Heartburn Prevention Buckley WA

Yet heartburn, while not as catastrophic as the dissolution of a family, can be pretty miserable. It hurts like crazy, robs you of sleep, and can be terrifying when mistaken for a heart attack (see “Heartburn or Heart Attack?” page 33). And it’s exacerbated by stress (as in, divorce). One version, gastroesophageal reflux disease, or GERD—the result of chronic, untreated heartburn—has even been linked to cancer.

Robert James Corliss, MD
(608) 259-3545
5814 Graham Ave
Sumner, WA
Specialties
Cardiology
Gender
Male
Education
Medical School: Jefferson Med Coll-Thos Jefferson Univ, Philadelphia Pa 19107
Graduation Year: 1959

Data Provided by:
Robert Anthony Puntel, MD
Puyallup, WA
Specialties
Cardiology
Gender
Male
Education
Medical School: Uniformed Services Univ Of The Hlth Sci, Bethesda Md 20814
Graduation Year: 1989

Data Provided by:
Gene Bryant Trobaugh, MD
(360) 802-5021
3021 Griffin Ave
Enumclaw, WA
Specialties
Cardiology
Gender
Male
Education
Medical School: Or Hlth Sci Univ Sch Of Med, Portland Or 97201
Graduation Year: 1969

Data Provided by:
Krystoff J Godlewski
(253) 939-1230
202 N Division St
Auburn, WA
Specialty
Cardiology, Internal Medicine, Cardiovascular Disease

Data Provided by:
Kevin Yan-ting Zhou
(253) 939-1230
202 N Division St
Auburn, WA
Specialty
Cardiology, Cardiovascular Disease

Data Provided by:
David Thomas Jones, MD
(253) 841-4311
1318 3rd St SE
Puyallup, WA
Specialties
Cardiology
Gender
Male
Education
Medical School: Univ Of Southern Ca Sch Of Med, Los Angeles Ca 90033
Graduation Year: 1996

Data Provided by:
Rosalina Robles, MD
Auburn, WA
Specialties
Cardiology
Gender
Female
Education
Medical School: Far Eastern Univ, Dr N Reyes Med Fndn Inst Of Med, Manila, Philippines
Graduation Year: 1963

Data Provided by:
Rosemary Pedraza, MD
Puyallup, WA
Specialties
Cardiology
Gender
Female
Education
Medical School: Uniformed Services Univ Of The Hlth Sci, Bethesda Md 20814
Graduation Year: 1993

Data Provided by:
Robert Todd Middleton, MD
(253) 939-1230
Plaza 2 Ste 201 202 N Division St
Auburn, WA
Specialties
Cardiology
Gender
Male
Education
Medical School: Or Hlth Sci Univ Sch Of Med, Portland Or 97201
Graduation Year: 1983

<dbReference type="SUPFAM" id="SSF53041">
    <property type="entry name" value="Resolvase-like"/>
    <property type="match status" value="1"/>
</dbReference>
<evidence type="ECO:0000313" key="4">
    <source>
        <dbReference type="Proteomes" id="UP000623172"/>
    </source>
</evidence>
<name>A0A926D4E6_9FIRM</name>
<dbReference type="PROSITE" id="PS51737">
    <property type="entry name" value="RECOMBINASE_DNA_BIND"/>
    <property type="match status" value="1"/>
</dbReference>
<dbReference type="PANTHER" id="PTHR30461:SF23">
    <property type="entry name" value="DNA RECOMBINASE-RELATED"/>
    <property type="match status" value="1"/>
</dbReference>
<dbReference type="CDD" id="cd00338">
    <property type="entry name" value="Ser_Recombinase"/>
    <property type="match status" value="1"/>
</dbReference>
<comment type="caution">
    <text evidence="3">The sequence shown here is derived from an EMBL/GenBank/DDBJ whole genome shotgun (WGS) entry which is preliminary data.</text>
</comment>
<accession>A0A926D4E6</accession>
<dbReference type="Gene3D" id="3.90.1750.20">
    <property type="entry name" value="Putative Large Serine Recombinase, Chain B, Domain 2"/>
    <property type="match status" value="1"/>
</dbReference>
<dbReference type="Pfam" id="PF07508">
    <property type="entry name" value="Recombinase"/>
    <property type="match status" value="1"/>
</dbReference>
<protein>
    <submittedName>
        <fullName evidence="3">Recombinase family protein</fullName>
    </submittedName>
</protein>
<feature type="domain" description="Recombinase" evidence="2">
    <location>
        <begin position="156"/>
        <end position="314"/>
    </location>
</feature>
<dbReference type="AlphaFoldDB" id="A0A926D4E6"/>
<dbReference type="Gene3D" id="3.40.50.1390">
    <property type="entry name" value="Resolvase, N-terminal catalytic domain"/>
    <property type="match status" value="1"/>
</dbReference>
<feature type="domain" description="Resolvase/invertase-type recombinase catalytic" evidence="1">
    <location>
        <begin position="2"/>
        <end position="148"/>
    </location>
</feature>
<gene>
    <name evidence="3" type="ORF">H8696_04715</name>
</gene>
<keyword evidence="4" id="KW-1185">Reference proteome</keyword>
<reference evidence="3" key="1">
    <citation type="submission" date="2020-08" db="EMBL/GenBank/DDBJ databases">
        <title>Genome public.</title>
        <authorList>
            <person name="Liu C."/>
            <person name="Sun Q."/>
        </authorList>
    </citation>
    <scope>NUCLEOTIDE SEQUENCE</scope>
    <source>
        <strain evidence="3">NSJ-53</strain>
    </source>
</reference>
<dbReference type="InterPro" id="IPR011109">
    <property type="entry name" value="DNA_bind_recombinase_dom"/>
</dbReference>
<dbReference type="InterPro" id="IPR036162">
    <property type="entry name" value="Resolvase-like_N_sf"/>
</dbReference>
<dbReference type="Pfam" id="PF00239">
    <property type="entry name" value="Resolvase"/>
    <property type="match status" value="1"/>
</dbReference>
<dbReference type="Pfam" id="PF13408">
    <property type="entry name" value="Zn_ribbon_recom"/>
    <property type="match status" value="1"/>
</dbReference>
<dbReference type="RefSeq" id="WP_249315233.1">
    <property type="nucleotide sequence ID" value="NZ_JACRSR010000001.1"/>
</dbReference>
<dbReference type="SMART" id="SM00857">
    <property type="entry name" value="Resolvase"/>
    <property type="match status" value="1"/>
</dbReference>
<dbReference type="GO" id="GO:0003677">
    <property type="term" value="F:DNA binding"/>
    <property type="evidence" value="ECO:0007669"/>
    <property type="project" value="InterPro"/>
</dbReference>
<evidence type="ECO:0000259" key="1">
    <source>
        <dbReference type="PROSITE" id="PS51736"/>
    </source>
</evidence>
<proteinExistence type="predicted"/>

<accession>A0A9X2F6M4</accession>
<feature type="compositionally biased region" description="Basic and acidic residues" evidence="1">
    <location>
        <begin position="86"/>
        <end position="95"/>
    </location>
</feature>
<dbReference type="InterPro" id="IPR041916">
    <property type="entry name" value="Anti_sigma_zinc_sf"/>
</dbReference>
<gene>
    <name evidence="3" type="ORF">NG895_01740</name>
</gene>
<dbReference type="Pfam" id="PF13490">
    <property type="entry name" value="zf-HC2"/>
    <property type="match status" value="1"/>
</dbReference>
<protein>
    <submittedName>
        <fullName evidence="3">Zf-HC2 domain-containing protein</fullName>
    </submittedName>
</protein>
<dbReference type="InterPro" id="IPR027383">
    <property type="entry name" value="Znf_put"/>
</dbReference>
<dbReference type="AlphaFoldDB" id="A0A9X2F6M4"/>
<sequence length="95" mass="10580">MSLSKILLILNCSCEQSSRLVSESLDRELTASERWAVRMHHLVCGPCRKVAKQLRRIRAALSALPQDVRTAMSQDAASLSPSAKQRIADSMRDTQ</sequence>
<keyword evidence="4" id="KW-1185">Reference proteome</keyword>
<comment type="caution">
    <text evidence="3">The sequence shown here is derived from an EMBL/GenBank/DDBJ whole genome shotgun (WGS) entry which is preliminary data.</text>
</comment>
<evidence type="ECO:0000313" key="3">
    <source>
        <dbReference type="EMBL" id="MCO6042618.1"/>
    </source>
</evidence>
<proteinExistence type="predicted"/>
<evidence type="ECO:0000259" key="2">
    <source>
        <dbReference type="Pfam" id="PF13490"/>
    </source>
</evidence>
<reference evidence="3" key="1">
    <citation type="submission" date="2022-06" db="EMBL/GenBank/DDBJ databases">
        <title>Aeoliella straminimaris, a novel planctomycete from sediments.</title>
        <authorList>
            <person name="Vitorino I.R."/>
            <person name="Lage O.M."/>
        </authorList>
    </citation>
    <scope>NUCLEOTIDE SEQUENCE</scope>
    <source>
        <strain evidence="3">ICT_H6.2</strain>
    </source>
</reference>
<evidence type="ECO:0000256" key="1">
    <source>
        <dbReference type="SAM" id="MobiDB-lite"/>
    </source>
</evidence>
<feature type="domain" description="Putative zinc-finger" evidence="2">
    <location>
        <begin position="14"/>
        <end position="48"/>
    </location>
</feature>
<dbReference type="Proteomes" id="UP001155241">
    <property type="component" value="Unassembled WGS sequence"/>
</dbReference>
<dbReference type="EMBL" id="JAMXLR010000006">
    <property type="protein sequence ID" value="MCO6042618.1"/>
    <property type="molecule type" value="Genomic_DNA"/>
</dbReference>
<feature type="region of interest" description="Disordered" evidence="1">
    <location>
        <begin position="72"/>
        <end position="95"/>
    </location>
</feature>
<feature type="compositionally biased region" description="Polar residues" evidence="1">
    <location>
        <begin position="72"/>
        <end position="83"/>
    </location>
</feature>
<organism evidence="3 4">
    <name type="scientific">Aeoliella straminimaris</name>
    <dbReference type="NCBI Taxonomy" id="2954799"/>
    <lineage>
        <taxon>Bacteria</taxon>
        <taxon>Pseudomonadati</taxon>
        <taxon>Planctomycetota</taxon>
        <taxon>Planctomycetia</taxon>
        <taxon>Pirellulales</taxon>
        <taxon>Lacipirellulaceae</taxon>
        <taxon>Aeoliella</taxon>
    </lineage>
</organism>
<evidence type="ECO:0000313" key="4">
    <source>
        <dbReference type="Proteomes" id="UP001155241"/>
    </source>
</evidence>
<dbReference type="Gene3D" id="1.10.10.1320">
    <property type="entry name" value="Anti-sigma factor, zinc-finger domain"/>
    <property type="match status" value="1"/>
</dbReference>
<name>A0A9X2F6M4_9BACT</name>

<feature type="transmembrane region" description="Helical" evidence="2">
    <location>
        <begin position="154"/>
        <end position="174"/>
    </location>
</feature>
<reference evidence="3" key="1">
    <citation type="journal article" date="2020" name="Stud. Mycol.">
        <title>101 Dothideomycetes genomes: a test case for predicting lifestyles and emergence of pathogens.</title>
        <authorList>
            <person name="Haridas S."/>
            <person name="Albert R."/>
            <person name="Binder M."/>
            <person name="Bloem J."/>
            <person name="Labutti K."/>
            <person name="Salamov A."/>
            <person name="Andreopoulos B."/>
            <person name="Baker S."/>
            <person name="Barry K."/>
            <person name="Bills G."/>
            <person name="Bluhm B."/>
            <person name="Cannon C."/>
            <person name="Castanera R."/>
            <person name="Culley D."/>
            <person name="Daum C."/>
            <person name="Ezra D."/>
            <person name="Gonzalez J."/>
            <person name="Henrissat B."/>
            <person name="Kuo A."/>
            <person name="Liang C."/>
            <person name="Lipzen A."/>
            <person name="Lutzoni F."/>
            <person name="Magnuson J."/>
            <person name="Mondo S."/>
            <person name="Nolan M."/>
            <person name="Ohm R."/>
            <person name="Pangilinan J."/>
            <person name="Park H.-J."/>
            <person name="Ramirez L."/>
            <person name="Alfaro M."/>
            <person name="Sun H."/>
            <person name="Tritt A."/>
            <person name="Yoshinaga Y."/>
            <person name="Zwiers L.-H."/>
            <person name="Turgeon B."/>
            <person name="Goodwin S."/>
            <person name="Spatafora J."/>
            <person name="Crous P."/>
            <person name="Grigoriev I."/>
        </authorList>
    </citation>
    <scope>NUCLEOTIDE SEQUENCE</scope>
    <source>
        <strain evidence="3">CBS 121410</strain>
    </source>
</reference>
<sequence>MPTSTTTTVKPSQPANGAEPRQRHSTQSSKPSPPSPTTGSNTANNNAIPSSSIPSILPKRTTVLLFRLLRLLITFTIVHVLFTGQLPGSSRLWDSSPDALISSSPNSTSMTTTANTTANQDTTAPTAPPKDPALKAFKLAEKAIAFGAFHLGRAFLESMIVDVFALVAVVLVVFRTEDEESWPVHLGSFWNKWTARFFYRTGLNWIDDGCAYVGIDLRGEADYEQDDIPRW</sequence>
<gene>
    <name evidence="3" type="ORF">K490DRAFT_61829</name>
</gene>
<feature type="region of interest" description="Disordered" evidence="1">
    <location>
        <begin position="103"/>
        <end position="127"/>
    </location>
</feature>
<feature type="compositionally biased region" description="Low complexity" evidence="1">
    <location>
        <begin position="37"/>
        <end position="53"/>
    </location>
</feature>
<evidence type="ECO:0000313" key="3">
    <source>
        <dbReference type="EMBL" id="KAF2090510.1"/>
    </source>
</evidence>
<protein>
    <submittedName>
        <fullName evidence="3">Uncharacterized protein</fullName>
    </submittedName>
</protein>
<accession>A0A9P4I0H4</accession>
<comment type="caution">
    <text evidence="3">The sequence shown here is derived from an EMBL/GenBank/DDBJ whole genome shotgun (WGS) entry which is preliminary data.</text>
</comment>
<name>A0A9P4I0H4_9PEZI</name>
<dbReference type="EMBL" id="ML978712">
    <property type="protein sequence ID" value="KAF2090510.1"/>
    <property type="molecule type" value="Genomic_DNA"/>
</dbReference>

Data Provided by:
James Martin Wagner, MD
(253) 939-1230
202 N Division St Ste 400N
Auburn, WA
Specialties
Cardiology
Gender
Male
Education
Medical School: Or Hlth Sci Univ Sch Of Med, Portland Or 97201
Graduation Year: 1976

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Spotlight on Heartburn

Provided by: 

By Michael Castleman

When Sandy Bush, 35, of Canyon Country, California, went to see his doctor complaining of extreme heartburn, it seemed like the least of his problems. His wife had just left him for another man, and he was trying to help their two young children through a messy divorce.

Yet heartburn, while not as catastrophic as the dissolution of a family, can be pretty miserable. It hurts like crazy, robs you of sleep, and can be terrifying when mistaken for a heart attack (see “Heartburn or Heart Attack?” page 33). And it’s exacerbated by stress (as in, divorce). One version, gastroesophageal reflux disease, or GERD—the result of chronic, untreated heartburn—has even been linked to cancer.

This irksome condition has become epidemic: Half of all Americans experience the occasional bout, and 15 percent—that’s 43 million people—get it frequently enough to consult a doctor. In fact, heartburn is so common that the leading medications, Prilosec and other proton pump inhibitors (PPIs), are among the world’s most frequently prescribed drugs. The New York Times reported that last year, Prilosec (a.k.a. “the purple pill”) racked up U.S. sales of $4.6 billion—more than the profits for McDonald’s, Wendy’s, KFC, Taco Bell, and Pizza Hut combined.

PPIs do work better than other heartburn drugs, relieving symptoms in 90 percent of cases. But they have a troubling—and underpublicized—downside: They actually make heartburn worse after you stop taking them.

Here’s why: Heartburn happens when a ring of muscle that surrounds the base of the esophagus weakens or is overpowered by upward pressure from the abdomen, allowing acid to back up or “reflux” into the esophagus, explains Jana Nalbandian, an assistant professor of naturopathic medicine at Bastyr Center for Natural Health in Seattle. PPIs work by minimizing stomach acid, but they also increase gastrin, the enzyme that triggers acid production. Stop taking a PPI and you get “rebound hypersecretion,” which means that your stomach actually produces more acid than before. “PPIs are like a dam on a river,” says gastroenterologist Neil Stollman, an associate clinical professor of medicine at the University of California, San Francisco Medical Center. “The dam cuts the flow to a trickle. But remove the dam, and the river floods.” As a result, those who discontinue PPIs typically rush back to their doctors and beg for more; Stollman says his patients call Prilosec “purple crack.” To get off PPIs, users must wean themselves slowly over several weeks.

Fortunately, there’s another solution, one that targets prevention rather than controlling symptoms. Of course, it’s a bit more work because it requires a number of lifestyle changes rather than just popping a pill. “Heartburn prevention is a balancing act,” Nalbandian says.

Still, Sandy Bush decided to go this route after his doctor explained its many advantages. “He told me if I made some behaviorial changes, I could probably get better without m...

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